Día de los Muertos is an annual Mexican tradition that is now celebrated on the first two days of November. The tradition celebrates the lives of departed loves ones and the new life that comes from death. Nov. 1 is reserved for honoring deceased children and Nov. 2 is reserved for deceased adults. The origins of Día de Los Muertos are rooted in Mesoamerican culture and possibly Aztec festivals that celebrated the goddess Mictecacihuatl. The Aztecs believed it was offensive to mourn the dead. Instead they celebrated life.

One way Día de los Muertos is celebrated is by constructing altars. Altars are often decorated in vibrant oranges and purples — to guide the spirits back to the world — and piled with ofrendas (offerings) such as candles, flowers, personal possessions, foods such as pan de muerto (bread of the dead), and drinks. Pictures of loved ones are also placed on the altar to honor and celebrate the lives they led and even call them back to their families for one day. Holding graveside vigils is also still common in many Mexican communities.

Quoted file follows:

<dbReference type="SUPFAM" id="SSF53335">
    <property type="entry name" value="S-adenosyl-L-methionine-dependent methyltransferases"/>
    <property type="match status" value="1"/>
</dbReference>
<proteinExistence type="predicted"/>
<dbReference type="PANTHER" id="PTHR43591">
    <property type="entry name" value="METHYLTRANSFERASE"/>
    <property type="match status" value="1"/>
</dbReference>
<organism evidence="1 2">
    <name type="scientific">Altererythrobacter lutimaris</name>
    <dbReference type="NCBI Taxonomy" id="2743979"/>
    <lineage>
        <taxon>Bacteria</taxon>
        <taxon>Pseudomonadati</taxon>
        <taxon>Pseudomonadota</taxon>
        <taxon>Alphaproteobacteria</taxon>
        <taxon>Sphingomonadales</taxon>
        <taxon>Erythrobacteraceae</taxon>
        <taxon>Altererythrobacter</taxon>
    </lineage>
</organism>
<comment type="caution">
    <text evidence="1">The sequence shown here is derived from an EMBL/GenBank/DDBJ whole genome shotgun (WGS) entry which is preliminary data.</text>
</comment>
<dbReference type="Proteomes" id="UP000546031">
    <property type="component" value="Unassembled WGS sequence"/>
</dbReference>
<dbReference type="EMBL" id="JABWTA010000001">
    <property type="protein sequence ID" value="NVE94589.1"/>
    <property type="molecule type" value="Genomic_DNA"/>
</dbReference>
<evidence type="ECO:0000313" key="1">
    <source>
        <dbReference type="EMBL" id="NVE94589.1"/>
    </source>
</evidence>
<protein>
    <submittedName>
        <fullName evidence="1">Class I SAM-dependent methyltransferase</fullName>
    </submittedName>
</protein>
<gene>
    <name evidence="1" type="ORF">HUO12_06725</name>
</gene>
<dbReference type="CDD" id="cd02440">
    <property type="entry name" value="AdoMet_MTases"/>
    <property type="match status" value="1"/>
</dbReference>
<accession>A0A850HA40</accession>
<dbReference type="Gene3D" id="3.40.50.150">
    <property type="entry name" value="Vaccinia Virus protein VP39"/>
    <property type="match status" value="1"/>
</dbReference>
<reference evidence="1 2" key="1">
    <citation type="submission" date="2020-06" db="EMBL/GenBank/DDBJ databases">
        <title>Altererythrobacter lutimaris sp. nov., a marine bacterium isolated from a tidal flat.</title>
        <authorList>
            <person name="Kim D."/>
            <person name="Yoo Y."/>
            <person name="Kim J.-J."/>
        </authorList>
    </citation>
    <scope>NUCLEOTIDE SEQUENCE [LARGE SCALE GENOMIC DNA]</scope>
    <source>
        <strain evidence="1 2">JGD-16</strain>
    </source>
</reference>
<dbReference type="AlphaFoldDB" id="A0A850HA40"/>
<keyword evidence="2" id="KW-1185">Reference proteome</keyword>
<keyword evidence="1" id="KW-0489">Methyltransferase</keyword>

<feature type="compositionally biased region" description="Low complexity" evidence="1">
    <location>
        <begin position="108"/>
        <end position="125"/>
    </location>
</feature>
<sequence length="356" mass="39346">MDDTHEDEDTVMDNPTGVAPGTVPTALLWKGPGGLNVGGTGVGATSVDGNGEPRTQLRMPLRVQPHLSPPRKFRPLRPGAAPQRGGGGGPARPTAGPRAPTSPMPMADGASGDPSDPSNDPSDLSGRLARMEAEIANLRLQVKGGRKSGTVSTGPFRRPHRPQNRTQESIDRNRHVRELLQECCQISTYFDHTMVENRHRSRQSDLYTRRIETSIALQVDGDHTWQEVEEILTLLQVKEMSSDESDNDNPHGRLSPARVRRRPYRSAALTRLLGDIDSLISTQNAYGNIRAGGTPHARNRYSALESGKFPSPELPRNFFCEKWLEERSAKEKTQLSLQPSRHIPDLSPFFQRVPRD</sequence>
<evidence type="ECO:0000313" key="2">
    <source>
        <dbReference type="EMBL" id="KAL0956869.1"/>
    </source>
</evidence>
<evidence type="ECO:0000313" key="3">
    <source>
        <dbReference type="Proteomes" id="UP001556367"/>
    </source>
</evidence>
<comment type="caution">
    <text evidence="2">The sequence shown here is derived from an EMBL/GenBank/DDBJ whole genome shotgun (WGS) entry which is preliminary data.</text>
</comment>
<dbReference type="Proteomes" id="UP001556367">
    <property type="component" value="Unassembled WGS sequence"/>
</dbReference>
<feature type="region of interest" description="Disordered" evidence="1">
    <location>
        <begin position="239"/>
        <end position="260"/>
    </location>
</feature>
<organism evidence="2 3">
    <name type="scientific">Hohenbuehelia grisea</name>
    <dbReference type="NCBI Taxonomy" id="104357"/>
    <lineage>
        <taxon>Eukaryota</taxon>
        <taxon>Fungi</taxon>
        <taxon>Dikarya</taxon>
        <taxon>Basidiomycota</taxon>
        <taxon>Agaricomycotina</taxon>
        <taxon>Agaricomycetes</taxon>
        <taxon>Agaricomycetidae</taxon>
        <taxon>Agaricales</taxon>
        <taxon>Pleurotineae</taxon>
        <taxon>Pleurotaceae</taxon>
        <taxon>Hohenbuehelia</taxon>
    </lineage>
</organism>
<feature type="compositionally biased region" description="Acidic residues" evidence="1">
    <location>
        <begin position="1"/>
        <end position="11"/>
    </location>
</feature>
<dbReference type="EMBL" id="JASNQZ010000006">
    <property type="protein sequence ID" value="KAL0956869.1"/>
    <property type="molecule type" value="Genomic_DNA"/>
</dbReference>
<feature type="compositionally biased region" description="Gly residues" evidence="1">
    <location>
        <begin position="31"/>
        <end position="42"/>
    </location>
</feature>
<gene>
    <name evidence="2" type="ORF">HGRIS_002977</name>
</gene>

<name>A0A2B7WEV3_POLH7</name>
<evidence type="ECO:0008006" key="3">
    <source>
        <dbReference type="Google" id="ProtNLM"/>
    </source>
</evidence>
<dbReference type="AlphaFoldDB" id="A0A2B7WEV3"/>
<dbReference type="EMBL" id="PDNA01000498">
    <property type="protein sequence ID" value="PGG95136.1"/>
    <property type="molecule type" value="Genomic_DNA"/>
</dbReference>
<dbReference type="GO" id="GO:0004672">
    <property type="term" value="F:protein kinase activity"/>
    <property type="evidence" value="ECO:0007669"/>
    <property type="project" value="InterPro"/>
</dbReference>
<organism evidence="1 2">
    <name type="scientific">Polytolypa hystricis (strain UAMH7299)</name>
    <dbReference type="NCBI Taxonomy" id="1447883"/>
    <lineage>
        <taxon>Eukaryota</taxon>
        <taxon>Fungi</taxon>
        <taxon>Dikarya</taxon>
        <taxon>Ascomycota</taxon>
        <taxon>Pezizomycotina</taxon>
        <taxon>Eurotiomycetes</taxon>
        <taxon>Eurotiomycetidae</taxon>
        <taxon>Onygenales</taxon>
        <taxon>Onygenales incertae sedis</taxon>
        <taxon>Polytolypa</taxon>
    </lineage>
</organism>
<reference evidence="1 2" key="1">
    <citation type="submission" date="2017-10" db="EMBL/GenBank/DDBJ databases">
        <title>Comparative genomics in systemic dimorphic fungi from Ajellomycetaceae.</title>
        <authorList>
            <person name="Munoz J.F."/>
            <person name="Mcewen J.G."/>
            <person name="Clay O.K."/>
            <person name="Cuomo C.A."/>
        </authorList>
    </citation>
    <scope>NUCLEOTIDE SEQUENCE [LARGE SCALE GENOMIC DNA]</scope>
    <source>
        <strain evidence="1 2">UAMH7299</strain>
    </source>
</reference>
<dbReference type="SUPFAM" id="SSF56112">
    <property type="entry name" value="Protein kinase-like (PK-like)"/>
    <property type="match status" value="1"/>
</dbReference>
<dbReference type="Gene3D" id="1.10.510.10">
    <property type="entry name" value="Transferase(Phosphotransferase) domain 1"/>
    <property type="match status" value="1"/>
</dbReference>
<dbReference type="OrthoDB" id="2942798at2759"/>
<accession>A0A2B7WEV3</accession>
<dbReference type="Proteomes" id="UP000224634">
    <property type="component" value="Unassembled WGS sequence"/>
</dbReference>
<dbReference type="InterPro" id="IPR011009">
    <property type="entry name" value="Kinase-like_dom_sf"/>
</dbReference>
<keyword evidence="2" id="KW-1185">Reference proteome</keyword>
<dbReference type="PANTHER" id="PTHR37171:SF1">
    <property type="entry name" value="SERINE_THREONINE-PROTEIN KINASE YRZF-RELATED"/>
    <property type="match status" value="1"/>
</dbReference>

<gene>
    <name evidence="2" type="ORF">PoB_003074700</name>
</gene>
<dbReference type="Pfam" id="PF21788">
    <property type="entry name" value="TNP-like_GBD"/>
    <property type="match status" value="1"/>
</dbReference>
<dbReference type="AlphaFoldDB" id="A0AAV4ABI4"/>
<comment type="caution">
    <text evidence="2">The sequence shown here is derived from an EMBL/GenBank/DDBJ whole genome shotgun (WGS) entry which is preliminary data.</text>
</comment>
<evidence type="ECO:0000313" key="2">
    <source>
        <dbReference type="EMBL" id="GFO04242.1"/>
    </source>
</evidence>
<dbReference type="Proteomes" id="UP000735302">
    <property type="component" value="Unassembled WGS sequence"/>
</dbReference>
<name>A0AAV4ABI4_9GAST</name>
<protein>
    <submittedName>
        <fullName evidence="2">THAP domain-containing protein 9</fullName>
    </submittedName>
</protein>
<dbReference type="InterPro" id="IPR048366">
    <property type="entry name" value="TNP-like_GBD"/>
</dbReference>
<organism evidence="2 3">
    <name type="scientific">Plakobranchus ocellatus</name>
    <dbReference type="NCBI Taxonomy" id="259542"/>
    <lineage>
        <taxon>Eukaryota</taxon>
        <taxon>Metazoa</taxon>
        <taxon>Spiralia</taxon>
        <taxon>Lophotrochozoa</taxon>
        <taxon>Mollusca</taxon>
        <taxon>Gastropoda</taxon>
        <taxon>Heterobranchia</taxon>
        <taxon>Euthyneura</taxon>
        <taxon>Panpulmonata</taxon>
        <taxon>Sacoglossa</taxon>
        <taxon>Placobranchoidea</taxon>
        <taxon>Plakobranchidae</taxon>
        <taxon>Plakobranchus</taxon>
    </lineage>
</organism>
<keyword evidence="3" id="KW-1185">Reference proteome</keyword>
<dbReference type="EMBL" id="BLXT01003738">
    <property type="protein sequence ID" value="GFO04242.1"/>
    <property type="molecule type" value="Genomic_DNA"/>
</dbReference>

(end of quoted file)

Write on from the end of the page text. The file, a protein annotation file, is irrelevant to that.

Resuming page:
Placing pictures of loved ones and their favorite things on the altar, honors and celebrates the lives they lived. Stephanie Quiroz/staff photo

Placing pictures of loved ones and their favorite things on the altar, honors and celebrates the lives they lived. Stephanie Quiroz/staff photo

Attendees decorated sugar skulls at the Día de los Muertos event at the Centro Cultural Mexicano in Redmond on Nov.2. Stephanie Quiroz/staff photo

Attendees decorated sugar skulls at the Día de los Muertos event at the Centro Cultural Mexicano in Redmond on Nov.2. Stephanie Quiroz/staff photo

Lumbini, 8, from Sammamish decorates a sugar skull at the Día de los Muertos event at the Centro Cultural Mexicano in Redmond on Nov. 2. Stephanie Quiroz/staff photo